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food / travel

"Terminal" Saga, Argentine Student Stuck In Madrid Airport Since August

Reminiscent of the Tom Hanks movie The Terminal, an Argentine student has been "living" in the Madrid international airport for months after changing her return flight to Argentina in the middle of the pandemic and running out of money.

Photo from Milagros Almeida's Twitter account, showing the ​24-year-old Argentine student sleeping situation at Madrid's Barajas airport where she says she has been stranded since August.

Argentine student Milagros Almeida, at the center of a kafkaesque airport odyssey

MADRID — It's ripe for a Kafkaesque movie script, with no happy ending so far for a 24-year-old Argentine student who has been sharing on social media her saga about being stuck in Madrid's Barajas airport since August. Milagros Almeida has described a perfect storm of pandemic-related restrictions and bureaucracy, on top of a serious problem of excess luggage, that has left her broke and stranded at Europe's second largest airport.

Recalling the Steven Spielberg-directed movie The Terminal, starring Tom Hanks, Almeida says she has been eating and washing at the airport, buying what she can to survive.

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Society

End Of Roe v. Wade: Will It Spark Anti-Abortion Momentum Around The World?

Pro-life activists celebrated the end of the U.S. right to abortion, hoping it will trigger a new debate on a topic that in some places had largely been settled: in favor a woman’s right to choose. But it could also boomerang.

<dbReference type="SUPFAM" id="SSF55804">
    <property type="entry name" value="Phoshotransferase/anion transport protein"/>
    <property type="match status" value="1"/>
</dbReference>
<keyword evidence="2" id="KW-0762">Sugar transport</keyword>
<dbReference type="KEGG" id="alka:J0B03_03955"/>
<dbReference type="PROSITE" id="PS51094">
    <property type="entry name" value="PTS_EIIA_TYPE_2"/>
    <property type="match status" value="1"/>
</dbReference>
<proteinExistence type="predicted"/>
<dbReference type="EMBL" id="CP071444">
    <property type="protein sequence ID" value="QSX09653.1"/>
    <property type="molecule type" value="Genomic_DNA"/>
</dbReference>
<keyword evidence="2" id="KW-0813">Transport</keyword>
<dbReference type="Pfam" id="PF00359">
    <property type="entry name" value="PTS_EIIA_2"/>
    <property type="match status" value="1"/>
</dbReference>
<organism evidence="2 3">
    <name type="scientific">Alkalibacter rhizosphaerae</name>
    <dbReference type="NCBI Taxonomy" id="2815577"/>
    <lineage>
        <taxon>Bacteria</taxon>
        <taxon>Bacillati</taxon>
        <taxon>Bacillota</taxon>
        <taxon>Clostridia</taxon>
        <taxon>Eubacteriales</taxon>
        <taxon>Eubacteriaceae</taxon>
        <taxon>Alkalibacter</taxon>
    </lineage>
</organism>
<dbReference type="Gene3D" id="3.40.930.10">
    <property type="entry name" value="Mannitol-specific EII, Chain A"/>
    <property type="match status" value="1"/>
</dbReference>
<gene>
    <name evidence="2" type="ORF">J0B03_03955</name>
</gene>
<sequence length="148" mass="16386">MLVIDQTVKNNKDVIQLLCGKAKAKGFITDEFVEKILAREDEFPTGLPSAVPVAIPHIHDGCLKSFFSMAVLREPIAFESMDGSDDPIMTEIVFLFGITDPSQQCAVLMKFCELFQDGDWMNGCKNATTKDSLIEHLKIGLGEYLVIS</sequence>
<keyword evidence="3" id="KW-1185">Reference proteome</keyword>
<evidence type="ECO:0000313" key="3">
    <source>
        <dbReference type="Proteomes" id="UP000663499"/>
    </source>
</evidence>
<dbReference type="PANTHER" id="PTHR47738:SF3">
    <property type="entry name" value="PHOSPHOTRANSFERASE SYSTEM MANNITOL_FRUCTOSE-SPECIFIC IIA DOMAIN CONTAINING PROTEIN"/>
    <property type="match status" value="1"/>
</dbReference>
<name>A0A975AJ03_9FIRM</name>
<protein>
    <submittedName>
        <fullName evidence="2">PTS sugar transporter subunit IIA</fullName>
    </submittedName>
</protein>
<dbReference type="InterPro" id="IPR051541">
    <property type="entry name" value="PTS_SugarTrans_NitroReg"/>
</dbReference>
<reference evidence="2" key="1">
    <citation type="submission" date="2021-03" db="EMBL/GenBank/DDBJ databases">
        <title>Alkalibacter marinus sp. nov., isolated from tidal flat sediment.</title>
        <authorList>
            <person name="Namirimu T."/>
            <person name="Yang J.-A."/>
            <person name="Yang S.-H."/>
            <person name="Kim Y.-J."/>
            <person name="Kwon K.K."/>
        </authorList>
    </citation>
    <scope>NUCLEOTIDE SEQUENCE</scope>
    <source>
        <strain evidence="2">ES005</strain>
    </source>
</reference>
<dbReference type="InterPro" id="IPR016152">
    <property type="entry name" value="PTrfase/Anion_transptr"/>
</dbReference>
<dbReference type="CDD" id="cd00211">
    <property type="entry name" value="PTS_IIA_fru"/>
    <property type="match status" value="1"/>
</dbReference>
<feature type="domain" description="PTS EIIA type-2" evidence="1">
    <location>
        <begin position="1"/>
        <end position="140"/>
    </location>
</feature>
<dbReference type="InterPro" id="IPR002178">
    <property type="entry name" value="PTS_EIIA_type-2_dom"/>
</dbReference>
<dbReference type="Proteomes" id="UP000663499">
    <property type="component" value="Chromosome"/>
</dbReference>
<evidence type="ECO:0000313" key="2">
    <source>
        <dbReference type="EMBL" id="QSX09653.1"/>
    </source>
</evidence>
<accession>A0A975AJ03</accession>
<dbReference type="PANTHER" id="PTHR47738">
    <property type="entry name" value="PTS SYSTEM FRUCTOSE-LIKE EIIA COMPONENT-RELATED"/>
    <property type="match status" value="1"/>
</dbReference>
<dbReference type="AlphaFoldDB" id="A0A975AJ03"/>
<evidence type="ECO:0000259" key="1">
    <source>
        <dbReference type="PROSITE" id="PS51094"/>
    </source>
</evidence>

Thousands of people demonstrate against abortion in Madrid

Lisa Berdet, Lila Paulou and Shaun Lavelle

The Supreme Court’s 1973 Roe v. Wade ruling establishing a constitutional right to abortion put the United States at the forefront of abortion rights in the world.

Other countries would follow suit in the succeeding years, with France legalizing abortion in 1975, Italy in 1978, and Ireland finally joining most of the rest of Europe with a landslide 2018 referendum victory for women’s right to choose. Elsewhere, parts of Asia and Africa have made incremental steps toward legalizing abortion, while a growing number of Latin American countries have joined what has now been a decades-long worldwide shift toward more access to abortion rights.

But now, 49 years later, with last Friday’s landmark overturning of Roe v. Wade, will the U.S. once again prove to be ahead of the curve? Will American cultural and political influence carry across borders on the abortion issue, reversing the momentum of recent years?

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